Jabari Banks arrives in Bel-Air as the new Will Smith in Peacock's upcoming series.
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Now this is a story all about how The Fresh Prince of Bel-Air got flipped, turned upside down.

In 2019, Kansas City filmmaker Morgan Cooper set YouTube ablaze with "Bel-Air," a four-minute trailer imagining what the iconic '90s sitcom would be like set in the present. "It's such a good idea, you wish you'd had it," says veteran TV writer Rasheed Newson with a laugh. The gritty, realistic vision immediately caught the eye of the Fresh Prince himself, Will Smith. Just one day after the video dropped, Smith summoned Cooper for a meeting that eventually led to a new Peacock series, simply titled Bel-Air (premiering Feb. 13 — a.k.a. Super Bowl Sunday — with weekly rollout).

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Jabari Banks as Will and Jordan L. Jones as Jazz in 'Bel-Air.'
| Credit: Peacock

"They're two different takes on these characters," shares Cooper — a director and executive producer on Bel-Air — of how his project varies from the OG that inspired it. "You can't make The Fresh Prince of Bel-Air again. What they did is beyond words. It's so legendary [that] you would never try."

Bel-Air will be a different take, perhaps, but the one-hour drama does keep the original premise: Troubled Philadelphia teen Will is sent to California to live with his wealthy relatives, the Banks family. (No word yet on this Carlton's affinity for Tom Jones). After struggling through a few iterations in search of the right tone, the creative team — including co-showrunners Newson and T.J. Brady — landed on "showing the full spectrum of the Black experience in America, and not saying one is more authentic than the other," explains Brady.

"You can have this Black family that has struggles, but you never doubt that they love each other — and that there can be conflict that's organic without being too sensational or dark," adds Newson. "We're speaking to the moment now, much like the original series did. Young audiences will see in Will and Carlton and Hilary reflections of some of their own clashes with their parents. Each generation has to rewrite the rules."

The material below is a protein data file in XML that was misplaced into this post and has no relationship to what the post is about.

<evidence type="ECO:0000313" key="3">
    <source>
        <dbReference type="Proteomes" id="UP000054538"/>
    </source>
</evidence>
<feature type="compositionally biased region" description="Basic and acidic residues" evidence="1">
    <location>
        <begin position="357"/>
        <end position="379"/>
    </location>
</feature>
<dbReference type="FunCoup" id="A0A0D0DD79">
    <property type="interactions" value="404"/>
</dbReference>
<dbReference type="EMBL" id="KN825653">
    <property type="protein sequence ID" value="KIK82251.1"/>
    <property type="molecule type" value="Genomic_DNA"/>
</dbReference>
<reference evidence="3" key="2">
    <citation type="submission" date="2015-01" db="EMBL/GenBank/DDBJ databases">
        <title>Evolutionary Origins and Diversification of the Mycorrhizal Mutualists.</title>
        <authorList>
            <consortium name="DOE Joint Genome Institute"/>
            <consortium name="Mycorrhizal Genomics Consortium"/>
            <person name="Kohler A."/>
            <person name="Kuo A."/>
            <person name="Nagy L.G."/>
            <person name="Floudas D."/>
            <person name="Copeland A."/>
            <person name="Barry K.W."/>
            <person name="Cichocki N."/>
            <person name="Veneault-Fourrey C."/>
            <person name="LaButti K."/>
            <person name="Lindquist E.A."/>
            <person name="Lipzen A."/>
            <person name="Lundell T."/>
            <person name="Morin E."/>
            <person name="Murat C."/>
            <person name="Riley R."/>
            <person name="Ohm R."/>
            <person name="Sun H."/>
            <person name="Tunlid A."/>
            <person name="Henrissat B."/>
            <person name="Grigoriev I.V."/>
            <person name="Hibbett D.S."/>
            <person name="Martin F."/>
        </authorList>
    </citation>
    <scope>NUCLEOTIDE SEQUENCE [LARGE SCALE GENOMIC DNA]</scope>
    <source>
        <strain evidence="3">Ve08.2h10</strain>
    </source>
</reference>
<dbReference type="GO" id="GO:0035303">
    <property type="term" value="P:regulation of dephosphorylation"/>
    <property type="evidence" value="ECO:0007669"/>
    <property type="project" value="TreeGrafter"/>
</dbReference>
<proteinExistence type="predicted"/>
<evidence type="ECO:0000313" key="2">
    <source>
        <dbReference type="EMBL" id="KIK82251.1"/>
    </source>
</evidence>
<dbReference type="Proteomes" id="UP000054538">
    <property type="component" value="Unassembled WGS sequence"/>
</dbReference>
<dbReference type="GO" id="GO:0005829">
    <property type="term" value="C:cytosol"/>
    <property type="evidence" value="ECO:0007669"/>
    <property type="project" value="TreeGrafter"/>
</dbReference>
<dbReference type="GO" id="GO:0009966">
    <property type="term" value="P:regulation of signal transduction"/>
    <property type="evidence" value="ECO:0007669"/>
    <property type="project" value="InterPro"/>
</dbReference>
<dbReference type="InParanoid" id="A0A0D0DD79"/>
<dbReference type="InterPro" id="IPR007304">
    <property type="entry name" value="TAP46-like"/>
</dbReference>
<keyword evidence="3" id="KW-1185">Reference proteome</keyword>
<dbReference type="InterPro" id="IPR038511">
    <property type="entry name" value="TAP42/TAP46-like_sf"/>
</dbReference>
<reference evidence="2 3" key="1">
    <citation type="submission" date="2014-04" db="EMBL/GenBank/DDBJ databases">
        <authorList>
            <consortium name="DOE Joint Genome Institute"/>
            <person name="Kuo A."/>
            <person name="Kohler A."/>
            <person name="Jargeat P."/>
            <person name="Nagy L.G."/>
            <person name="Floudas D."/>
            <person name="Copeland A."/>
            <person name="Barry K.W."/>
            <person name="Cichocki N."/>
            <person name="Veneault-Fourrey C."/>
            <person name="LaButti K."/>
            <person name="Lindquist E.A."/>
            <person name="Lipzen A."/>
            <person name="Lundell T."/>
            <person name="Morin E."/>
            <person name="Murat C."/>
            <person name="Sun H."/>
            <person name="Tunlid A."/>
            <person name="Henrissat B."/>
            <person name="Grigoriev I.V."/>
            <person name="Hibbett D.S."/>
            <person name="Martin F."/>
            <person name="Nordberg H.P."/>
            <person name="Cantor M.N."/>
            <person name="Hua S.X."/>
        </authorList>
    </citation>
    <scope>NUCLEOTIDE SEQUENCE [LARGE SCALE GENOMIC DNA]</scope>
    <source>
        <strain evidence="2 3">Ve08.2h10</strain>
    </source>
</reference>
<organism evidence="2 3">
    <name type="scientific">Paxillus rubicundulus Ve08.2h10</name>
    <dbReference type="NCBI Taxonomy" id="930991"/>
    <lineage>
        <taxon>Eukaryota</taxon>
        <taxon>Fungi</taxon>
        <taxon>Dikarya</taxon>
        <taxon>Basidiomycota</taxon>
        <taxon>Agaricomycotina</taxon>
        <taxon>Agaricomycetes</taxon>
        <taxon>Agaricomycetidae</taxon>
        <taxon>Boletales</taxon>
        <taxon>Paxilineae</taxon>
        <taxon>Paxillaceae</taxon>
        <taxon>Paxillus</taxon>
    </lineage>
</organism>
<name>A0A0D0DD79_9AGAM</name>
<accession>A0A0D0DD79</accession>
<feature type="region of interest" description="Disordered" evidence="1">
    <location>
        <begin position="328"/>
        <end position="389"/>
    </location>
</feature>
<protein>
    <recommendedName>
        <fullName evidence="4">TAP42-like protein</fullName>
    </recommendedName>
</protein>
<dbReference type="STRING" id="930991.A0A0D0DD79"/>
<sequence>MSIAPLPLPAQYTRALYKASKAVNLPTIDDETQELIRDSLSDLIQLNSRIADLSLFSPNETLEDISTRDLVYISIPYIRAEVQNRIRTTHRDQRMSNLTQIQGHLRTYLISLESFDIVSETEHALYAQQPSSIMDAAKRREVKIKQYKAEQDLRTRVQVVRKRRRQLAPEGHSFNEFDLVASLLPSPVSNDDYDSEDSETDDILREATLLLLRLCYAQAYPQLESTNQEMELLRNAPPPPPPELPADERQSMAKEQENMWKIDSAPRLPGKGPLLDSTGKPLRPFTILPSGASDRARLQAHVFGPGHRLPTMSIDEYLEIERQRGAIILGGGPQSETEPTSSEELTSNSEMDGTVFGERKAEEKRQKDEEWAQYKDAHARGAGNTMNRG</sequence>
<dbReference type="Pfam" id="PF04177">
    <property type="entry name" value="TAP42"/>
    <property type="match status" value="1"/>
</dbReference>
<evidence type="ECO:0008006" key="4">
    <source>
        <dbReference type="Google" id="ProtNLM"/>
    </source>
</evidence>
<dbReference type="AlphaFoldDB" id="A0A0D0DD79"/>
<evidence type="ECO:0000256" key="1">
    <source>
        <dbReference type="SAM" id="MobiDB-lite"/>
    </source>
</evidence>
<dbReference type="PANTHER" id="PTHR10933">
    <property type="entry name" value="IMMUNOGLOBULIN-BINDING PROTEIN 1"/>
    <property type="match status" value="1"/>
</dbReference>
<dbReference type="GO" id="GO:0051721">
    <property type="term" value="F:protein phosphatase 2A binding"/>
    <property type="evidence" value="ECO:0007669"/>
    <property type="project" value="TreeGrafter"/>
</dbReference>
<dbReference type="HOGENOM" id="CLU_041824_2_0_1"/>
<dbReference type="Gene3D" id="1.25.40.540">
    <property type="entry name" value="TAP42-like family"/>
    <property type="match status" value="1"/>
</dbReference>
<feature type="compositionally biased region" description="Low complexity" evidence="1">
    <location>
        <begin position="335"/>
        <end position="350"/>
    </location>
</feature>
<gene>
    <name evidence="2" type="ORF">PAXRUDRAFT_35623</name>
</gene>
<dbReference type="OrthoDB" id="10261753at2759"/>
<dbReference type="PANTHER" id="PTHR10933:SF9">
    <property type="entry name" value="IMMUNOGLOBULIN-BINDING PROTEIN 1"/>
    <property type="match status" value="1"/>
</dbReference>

Though there was debate over the tone, everyone agrees that the most crucial element was finding the new Will. And somehow they discovered him in the perfect place, and with the perfect last name. "I remember watching The Fresh Prince and realizing what TV was for the first time. Like, 'Oh, this is entertainment!' " recalls Philadelphia native Jabari Banks, who, in addition to having a copy of Smith's new memoir within arm's reach during this Zoom interview, says he repeatedly watched — and often falls asleep to — last year's Fresh Prince reunion during the casting process, which included 10 auditions. "The show molded me. And growing up, people always told me I resembled Will and his energy... When I got the call, they said, 'This isn't Will Smith, superstar.' They weren't going for that. And so when they chose me, it took me a couple of weeks to realize that they chose me for me — for what I do."

Like Smith before him, Banks comes in with minimal professional acting experience, having booked the role fresh out of theater school. That initially prompted conversations about whether such a high-profile property should be put on the shoulders of a newcomer — but Banks couldn't be denied.

"His charisma and his spark just radiated off of him," Brady says. "Upon viewing the first cut of the pilot, every single person has said, 'You guys found a star.'"

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Jabari Banks as Will in 'Bel-Air'
| Credit: Peacock
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Jabari Banks as Will and Adrian Holmes as Phillip Banks in 'Bel-Air'
| Credit: Greg Gayne/Peacock
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Adrian Holmes as Phillip Banks in 'Bel-Air'
| Credit: Adam Rose/Peacock
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Cassandra Freeman as Vivian Banks in 'Bel-Air'
| Credit: Adam Rose/Peacock
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Viola "Vy" Smith as April Parker Jones and Jabari Banks as Will in 'Bel-Air'
| Credit: Clifton Prescod/Peacock

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